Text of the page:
When we are using Keras’s sequential model, our dataset mustn’t contain any null value. If we get a null value we will encounter an error. As we are predicting the position feature we drop all possible null values in this column.

3. Get the required features for our classification problem:

df = df[["Position", 'Finishing', 'HeadingAccuracy', 'ShortPassing', 'Volleys', 'Dribbling',
       'Curve', 'FKAccuracy', 'LongPassing', 'BallControl', 'Acceleration',
       'SprintSpeed', 'Agility', 'Reactions', 'Balance', 'ShotPower',
       'Jumping', 'Stamina', 'Strength', 'LongShots', 'Aggression',
       'Interceptions', 'Positioning', 'Vision', 'Penalties', 'Composure',
       'Marking', 'StandingTackle', 'SlidingTackle', 'GKDiving', 'GKHandling',
       'GKKicking', 'GKPositioning', 'GKReflexes']]

The above are all the required features which we need to take into consideration. The Position feature here is the Y value or target variable and the rests are input variables or X. All other features like Name, Age, etc… are not used for our prediction purpose.

4. Categorizing positions:

forward_player = ["ST", "LW", "RW", "LF", "RF", "RS","LS", "CF"]
midfielder_player = ["CM","RCM","LCM", "CDM","RDM","LDM", "CAM", "LAM", "RAM", "RM", "LM"]
defender_player = ["CB", "RCB", "LCB", "LWB", "RWB", "LB", "RB"]
df.loc[df["Position"] == "GK", "Position"] = 0

df.loc[df["Position"].isin(defender_player), "Position"] = 1

df.loc[df["Position"].isin(midfielder_player), "Position"] = 2

df.loc[df["Position"].isin(forward_player), "Position"] = 3

As we discussed earlier, we categorize the position in this step.

5. Standard Scaling of features:

x = df.drop("Position", axis = 1)
from sklearn.preprocessing import StandardScaler
sc = StandardScaler()
x = pd.DataFrame(sc.fit_transform(x))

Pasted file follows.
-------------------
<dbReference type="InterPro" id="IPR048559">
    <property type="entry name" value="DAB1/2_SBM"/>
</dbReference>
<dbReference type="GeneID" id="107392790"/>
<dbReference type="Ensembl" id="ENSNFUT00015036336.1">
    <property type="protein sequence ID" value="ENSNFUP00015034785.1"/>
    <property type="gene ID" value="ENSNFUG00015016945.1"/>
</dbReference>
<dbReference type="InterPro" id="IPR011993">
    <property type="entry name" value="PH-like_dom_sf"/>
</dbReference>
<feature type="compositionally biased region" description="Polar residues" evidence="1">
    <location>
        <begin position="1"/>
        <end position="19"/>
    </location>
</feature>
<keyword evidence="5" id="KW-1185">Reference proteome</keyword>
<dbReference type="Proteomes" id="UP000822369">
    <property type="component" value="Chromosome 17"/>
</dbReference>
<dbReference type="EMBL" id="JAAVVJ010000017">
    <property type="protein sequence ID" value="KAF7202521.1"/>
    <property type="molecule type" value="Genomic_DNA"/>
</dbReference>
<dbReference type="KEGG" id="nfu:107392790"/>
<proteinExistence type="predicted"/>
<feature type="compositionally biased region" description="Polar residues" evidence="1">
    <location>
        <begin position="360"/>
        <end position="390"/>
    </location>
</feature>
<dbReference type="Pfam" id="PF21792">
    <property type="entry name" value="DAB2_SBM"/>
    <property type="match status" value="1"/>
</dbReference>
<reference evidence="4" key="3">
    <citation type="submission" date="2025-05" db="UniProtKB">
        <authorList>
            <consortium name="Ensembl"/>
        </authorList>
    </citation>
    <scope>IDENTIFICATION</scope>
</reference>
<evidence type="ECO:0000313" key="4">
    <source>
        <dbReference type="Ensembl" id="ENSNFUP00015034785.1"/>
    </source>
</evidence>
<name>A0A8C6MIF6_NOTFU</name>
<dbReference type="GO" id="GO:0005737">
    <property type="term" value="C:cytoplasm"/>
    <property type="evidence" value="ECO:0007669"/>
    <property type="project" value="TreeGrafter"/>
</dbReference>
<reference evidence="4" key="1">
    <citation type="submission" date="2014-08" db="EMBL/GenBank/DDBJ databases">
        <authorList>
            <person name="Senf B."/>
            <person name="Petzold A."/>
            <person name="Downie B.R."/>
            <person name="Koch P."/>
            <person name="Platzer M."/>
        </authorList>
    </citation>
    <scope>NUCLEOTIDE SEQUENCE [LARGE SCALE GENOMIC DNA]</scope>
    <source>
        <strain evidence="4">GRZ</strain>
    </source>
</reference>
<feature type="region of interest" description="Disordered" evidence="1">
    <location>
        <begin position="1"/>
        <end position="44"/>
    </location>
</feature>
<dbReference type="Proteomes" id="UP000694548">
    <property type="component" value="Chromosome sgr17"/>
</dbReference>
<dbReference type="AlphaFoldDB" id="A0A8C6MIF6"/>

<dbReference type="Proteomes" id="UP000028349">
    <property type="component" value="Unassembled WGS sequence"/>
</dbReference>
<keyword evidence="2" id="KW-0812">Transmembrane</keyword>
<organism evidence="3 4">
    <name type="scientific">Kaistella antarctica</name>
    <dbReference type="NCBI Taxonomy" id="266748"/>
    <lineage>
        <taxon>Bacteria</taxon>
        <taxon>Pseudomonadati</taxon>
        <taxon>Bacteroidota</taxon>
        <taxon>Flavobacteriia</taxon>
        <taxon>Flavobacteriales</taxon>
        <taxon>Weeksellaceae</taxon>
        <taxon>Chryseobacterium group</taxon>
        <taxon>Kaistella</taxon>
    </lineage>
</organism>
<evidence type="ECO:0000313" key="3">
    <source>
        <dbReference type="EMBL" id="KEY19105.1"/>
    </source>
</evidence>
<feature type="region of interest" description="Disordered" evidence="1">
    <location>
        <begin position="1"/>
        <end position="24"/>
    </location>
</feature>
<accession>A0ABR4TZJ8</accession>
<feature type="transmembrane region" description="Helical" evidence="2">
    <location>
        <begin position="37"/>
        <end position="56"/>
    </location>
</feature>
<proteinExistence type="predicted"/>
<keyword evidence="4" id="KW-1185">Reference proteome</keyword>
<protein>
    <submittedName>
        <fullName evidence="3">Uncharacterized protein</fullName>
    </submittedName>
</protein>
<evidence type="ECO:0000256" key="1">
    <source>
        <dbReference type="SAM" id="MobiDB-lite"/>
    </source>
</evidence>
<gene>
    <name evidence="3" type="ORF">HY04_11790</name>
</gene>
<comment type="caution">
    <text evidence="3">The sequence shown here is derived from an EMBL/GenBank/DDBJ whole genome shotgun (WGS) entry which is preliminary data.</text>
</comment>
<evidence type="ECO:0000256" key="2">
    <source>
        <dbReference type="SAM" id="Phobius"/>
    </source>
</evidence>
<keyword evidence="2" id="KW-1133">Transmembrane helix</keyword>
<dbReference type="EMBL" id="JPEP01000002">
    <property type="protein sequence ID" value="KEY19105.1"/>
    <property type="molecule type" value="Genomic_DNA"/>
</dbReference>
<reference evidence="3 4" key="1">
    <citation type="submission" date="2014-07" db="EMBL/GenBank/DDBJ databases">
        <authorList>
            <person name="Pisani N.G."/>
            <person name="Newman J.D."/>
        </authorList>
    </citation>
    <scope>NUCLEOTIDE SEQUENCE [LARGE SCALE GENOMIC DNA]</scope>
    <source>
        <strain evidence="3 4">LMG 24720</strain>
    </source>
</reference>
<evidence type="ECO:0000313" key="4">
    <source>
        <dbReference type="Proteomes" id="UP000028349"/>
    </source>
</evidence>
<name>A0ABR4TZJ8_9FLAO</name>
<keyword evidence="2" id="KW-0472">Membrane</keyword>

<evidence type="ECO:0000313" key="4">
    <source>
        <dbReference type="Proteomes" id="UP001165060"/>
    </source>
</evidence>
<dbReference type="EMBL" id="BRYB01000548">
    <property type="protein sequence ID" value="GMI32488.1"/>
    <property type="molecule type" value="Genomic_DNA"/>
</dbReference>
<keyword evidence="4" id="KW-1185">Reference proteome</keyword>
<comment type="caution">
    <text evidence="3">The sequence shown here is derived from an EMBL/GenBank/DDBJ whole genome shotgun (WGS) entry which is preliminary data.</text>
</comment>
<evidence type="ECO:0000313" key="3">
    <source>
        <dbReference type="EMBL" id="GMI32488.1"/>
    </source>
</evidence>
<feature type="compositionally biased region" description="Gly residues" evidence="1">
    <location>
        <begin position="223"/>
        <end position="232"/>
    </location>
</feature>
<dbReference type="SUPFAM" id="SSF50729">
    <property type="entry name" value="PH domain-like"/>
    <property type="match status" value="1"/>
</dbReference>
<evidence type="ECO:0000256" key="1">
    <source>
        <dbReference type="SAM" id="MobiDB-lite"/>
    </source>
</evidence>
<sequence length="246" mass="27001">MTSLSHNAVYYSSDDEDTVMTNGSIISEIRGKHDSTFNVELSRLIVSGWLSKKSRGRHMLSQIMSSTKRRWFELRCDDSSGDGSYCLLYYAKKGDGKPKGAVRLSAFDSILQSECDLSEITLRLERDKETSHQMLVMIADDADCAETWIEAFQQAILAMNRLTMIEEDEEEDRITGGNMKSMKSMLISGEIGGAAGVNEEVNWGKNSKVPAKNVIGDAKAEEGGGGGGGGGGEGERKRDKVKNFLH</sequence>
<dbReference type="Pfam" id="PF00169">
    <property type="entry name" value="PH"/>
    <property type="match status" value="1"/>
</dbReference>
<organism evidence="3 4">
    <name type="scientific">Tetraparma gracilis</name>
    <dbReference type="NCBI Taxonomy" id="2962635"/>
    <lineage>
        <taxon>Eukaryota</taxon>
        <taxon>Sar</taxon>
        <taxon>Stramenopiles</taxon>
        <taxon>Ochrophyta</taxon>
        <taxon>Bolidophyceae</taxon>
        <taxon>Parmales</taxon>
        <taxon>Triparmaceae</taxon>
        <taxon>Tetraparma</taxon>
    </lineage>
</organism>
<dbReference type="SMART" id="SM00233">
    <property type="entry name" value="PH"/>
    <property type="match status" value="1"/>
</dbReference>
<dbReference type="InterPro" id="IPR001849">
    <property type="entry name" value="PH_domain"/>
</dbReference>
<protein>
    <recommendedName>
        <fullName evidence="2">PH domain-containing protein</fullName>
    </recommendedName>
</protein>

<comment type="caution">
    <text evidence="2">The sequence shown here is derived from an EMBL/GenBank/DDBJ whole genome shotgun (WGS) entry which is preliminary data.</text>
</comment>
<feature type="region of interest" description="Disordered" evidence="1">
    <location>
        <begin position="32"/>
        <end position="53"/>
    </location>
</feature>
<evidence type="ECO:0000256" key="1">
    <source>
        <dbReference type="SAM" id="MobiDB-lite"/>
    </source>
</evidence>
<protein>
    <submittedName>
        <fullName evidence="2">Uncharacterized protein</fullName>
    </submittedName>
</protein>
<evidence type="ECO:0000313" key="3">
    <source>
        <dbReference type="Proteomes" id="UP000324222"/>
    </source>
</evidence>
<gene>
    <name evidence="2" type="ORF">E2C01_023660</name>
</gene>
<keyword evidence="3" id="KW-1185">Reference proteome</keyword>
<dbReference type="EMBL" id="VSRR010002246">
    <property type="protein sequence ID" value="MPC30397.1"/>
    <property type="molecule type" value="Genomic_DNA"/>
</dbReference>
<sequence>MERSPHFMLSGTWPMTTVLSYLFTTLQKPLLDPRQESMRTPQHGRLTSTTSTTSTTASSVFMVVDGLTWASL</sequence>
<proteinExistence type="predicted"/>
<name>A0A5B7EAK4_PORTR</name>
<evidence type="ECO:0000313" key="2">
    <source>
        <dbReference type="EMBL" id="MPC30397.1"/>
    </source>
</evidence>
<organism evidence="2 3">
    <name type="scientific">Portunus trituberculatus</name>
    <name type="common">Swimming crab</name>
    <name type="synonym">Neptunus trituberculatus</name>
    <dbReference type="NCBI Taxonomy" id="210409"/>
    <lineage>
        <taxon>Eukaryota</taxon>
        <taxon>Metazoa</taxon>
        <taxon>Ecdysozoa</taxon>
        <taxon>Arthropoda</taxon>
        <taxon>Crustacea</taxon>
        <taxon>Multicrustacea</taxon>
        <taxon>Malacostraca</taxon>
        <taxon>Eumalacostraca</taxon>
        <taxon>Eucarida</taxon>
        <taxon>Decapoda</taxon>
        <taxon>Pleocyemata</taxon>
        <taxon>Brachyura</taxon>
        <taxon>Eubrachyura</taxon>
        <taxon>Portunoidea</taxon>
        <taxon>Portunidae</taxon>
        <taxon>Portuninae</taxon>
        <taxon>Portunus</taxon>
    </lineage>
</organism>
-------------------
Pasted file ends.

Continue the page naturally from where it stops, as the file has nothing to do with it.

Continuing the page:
y = df["Position"]

Before passing the data into the neural network, we use StandardScalar to scale all values using the fit_transform function.

6. Converting prediction to categorical:

y_cat = to_categorical(y)

Just convert y into categorical type for encoding.

7. Test Train Split:

from sklearn.model_selection import train_test_split
x_train, x_test, y_train, y_test = train_test_split(x.values, y_cat, test_size=0.2)

We split the dataset into 20% of test data and 80% of training data.

8. Build the model:

model = Sequential()
model.add(Dense(60, input_shape = (33,), activation = "relu"))
model.add(Dense(15, activation = "relu"))
model.add(Dense(4, activation = "softmax"))
model.compile(Adam(lr = 0.01), "categorical_crossentropy", metrics = ["accuracy"])
model summary | multi-class classification FIFA

The above diagram explains the neural network model we have build. The model has two reLU units and the final layer which is a dense layer that has softmax activation for predicting multi-class probability output. We use a dropout of 0.2 in between for regularization. We have also used the categorical cross-entropy as our loss function with the Adam optimizer.

9. Fit the model and run for 10 epochs:, y_train, verbose=1, epochs=10)
model training | multi-class classification FIFA

We could achieve around 87.7% accuracy within the first 10 epochs.

10. Confusion Matrix:

y_pred_class = model.predict_classes(x_test)
from sklearn.metrics import confusion_matrix
y_pred = model.predict(x_test)
y_test_class = np.argmax(y_test, axis=1)
confusion_matrix(y_test_class, y_pred_class)
confusion matrix | multi-class classification FIFA

11. Classification Report:

from sklearn.metrics import classification_report
print(classification_report(y_test_class, y_pred_class))





4. Image:



conclusion | multi-class classification FIFA


In this article, we saw how we can use a simple neural network in a multi-class classification problem using FIFA – 19 players dataset. You can find complete code implementation here

About Me: I am a Research Student interested in the field of Deep Learning and Natural Language Processing and currently pursuing post-graduation in Artificial Intelligence.

Feel free to connect with me on:

1. Linkedin:

2. Github: